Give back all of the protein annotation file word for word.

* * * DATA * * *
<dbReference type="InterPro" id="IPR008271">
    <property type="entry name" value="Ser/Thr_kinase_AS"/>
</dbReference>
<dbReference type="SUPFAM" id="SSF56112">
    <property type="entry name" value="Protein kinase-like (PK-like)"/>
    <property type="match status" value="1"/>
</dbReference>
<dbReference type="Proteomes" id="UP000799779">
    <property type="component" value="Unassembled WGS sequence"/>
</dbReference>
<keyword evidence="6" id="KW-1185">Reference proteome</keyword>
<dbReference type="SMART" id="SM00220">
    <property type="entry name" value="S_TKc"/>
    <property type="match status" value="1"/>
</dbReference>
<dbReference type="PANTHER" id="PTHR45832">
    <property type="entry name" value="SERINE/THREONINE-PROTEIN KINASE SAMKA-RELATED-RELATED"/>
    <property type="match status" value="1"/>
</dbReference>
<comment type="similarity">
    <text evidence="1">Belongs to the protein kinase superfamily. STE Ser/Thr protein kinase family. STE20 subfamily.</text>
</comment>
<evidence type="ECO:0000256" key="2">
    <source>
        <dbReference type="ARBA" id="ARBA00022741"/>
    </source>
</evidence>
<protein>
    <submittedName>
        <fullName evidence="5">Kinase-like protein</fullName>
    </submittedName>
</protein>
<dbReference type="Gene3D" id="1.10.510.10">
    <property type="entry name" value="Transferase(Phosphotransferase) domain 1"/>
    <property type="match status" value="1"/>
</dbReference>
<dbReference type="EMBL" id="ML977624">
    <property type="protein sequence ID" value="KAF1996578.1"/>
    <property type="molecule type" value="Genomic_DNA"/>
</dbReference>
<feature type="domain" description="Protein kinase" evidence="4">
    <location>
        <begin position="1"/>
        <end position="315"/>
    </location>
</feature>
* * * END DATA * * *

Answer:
<dbReference type="InterPro" id="IPR008271">
    <property type="entry name" value="Ser/Thr_kinase_AS"/>
</dbReference>
<dbReference type="SUPFAM" id="SSF56112">
    <property type="entry name" value="Protein kinase-like (PK-like)"/>
    <property type="match status" value="1"/>
</dbReference>
<dbReference type="Proteomes" id="UP000799779">
    <property type="component" value="Unassembled WGS sequence"/>
</dbReference>
<keyword evidence="6" id="KW-1185">Reference proteome</keyword>
<dbReference type="SMART" id="SM00220">
    <property type="entry name" value="S_TKc"/>
    <property type="match status" value="1"/>
</dbReference>
<dbReference type="PANTHER" id="PTHR45832">
    <property type="entry name" value="SERINE/THREONINE-PROTEIN KINASE SAMKA-RELATED-RELATED"/>
    <property type="match status" value="1"/>
</dbReference>
<comment type="similarity">
    <text evidence="1">Belongs to the protein kinase superfamily. STE Ser/Thr protein kinase family. STE20 subfamily.</text>
</comment>
<evidence type="ECO:0000256" key="2">
    <source>
        <dbReference type="ARBA" id="ARBA00022741"/>
    </source>
</evidence>
<protein>
    <submittedName>
        <fullName evidence="5">Kinase-like protein</fullName>
    </submittedName>
</protein>
<dbReference type="Gene3D" id="1.10.510.10">
    <property type="entry name" value="Transferase(Phosphotransferase) domain 1"/>
    <property type="match status" value="1"/>
</dbReference>
<dbReference type="EMBL" id="ML977624">
    <property type="protein sequence ID" value="KAF1996578.1"/>
    <property type="molecule type" value="Genomic_DNA"/>
</dbReference>
<feature type="domain" description="Protein kinase" evidence="4">
    <location>
        <begin position="1"/>
        <end position="315"/>
    </location>
</feature>